Homogenization is the process of reducing particle size of molecules to aid in more efficient and higher quality emulsions and dispersions. This technique is used across numerous industries: pharmaceutical, biotech, cosmetic, drug, and food. However, before you begin your search for the right homogenizer to perform the task at hand, it is important to understand the world of emulsions and dispersions: what are they? How are they created? What are the differences between them? Although the terms are often used interchangeably, there are some key differences between the two. Continue reading to learn more about dispersions and emulsions and how to choose the correct homogenizer for your industry’s needs.
An emulsion is defined as a heterogeneous system consisting of two liquids that are incapable of being mixed together. One example of a possible emulsion would be a mixture of oil and water – two immiscible liquids. To prevent the liquids from separating out – as they tend to do – a third liquid, called a surfactant, is added. The surfactant works to prevent the liquids from separating, and allows one liquid to be evenly dispersed into the other. When oil is the liquid that is dispersed, the emulsion is classified as an oil-in-water emulsion. Conversely, when water is the liquid that is dispersed, the emulsion is known as a water-in-oil dispersion.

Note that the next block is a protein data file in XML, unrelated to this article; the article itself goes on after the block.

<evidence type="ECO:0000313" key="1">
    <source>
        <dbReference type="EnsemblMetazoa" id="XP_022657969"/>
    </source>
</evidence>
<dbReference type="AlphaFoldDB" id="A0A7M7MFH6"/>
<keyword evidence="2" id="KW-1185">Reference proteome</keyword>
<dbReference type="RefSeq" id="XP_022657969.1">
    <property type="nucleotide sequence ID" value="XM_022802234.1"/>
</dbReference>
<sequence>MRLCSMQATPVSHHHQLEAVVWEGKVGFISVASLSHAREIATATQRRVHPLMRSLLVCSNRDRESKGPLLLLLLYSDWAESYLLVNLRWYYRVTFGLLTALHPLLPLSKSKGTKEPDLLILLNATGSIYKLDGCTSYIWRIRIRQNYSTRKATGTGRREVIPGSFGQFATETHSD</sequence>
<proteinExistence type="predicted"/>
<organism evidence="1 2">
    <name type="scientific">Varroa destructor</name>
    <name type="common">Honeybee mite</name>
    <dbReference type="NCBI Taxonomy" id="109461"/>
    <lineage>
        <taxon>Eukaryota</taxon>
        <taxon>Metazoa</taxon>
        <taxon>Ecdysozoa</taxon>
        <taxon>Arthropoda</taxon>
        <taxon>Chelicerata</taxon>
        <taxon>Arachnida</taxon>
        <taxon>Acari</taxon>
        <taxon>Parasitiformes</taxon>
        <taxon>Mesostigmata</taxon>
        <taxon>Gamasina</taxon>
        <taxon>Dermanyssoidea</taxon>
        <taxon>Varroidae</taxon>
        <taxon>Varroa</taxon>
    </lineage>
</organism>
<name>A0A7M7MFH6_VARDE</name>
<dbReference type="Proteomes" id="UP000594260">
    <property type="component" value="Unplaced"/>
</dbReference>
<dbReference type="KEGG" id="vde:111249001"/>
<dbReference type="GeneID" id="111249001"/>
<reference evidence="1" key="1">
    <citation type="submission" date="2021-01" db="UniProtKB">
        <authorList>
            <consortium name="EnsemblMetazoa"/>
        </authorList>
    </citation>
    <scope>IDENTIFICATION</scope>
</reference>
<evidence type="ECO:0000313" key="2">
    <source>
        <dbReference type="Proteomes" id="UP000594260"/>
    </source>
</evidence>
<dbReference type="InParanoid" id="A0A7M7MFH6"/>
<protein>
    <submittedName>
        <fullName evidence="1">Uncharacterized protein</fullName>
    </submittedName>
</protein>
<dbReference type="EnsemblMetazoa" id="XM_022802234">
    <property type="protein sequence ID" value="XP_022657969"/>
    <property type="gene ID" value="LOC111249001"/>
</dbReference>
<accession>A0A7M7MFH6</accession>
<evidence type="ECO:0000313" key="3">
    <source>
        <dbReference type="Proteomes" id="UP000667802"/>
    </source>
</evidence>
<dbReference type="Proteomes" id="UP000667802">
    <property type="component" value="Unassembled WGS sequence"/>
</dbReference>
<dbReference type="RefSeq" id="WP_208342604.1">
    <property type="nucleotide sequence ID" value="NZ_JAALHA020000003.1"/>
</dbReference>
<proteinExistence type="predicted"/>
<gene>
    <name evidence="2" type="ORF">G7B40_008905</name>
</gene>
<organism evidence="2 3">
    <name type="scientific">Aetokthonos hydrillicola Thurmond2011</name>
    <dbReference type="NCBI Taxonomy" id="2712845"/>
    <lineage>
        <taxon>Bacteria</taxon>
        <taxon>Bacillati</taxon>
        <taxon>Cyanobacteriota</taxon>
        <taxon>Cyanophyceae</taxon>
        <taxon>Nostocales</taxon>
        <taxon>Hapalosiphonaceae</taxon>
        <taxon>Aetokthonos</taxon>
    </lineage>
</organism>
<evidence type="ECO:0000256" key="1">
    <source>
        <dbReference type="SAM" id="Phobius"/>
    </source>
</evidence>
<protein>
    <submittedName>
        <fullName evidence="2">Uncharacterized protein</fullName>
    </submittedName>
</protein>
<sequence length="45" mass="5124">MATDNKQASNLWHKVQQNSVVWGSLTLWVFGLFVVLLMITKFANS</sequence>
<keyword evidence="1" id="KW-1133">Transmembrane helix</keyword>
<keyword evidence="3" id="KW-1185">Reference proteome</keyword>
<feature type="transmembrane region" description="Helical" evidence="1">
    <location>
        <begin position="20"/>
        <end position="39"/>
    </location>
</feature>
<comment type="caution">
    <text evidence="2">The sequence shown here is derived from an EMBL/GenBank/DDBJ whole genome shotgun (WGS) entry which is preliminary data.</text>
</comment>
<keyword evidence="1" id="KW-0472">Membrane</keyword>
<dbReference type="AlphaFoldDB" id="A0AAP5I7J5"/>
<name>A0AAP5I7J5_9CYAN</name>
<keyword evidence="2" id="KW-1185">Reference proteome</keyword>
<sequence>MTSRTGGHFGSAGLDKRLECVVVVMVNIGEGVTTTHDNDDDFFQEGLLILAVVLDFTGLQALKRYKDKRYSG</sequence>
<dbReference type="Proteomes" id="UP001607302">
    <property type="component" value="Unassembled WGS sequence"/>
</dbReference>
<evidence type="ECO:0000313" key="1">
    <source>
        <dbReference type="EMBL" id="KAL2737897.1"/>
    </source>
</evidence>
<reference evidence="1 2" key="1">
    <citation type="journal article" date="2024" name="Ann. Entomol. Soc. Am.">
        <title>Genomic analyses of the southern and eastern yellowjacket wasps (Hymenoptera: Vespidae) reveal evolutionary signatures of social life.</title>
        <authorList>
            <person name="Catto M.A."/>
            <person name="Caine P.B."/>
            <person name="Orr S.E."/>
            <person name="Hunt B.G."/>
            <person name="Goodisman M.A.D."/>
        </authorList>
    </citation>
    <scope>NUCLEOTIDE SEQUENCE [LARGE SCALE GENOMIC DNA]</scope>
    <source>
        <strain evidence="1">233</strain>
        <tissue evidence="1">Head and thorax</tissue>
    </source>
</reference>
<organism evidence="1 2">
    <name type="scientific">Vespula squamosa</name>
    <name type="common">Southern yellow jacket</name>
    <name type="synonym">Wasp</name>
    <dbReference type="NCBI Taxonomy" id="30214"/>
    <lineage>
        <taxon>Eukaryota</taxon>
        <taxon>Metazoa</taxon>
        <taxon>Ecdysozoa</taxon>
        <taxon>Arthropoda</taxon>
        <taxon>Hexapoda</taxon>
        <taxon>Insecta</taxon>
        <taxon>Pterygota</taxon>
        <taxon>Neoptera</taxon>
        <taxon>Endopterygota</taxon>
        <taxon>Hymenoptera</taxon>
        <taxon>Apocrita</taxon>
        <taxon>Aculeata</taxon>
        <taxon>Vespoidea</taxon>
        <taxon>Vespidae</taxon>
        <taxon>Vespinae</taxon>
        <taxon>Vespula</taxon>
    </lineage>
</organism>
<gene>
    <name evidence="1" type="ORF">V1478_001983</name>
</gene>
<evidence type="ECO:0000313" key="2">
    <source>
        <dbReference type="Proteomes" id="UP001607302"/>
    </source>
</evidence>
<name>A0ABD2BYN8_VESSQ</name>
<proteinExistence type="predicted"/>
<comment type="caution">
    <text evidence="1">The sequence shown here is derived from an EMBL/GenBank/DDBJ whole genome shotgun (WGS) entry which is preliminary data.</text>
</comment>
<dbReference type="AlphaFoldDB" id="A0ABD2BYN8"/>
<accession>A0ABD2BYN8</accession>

Dispersions are also known as suspensions, and consist of solid particles – ranging anywhere from 0.001 micrometers to 1 micrometer -- distributed evenly throughout a continuous medium. Examples of dispersions include ink, dyes, and even food items, like barbecue sauce. While the process of dispersing is often referred to as grinding or milling, no particle grinding actually occurs. Instead, equipment like colloid mills, sand mills, or high pressure homogenizers are used to create dispersions.
Choosing the Right Homogenizer for your Needs
When creating a dispersion or emulsion for your industry’s application, it is important to choose a high quality homogenizer. A good high pressure homogenizer uses a large amount of energy to create emulsions, which means that less surfactant is needed to get the job done. Similarly, when creating dispersions, high pressure homogenizers are highly efficient at creating very small particle sizes.
Pion's BEE Brand Homogenizers
Pion has a number of high quality homogenizers to meet the needs of your industry. Our homogenizers work for virtually every setting, including laboratories, pilot plants, and industrial production. Contact us today to learn more about how our high pressure homogenizers can meet your specialized needs.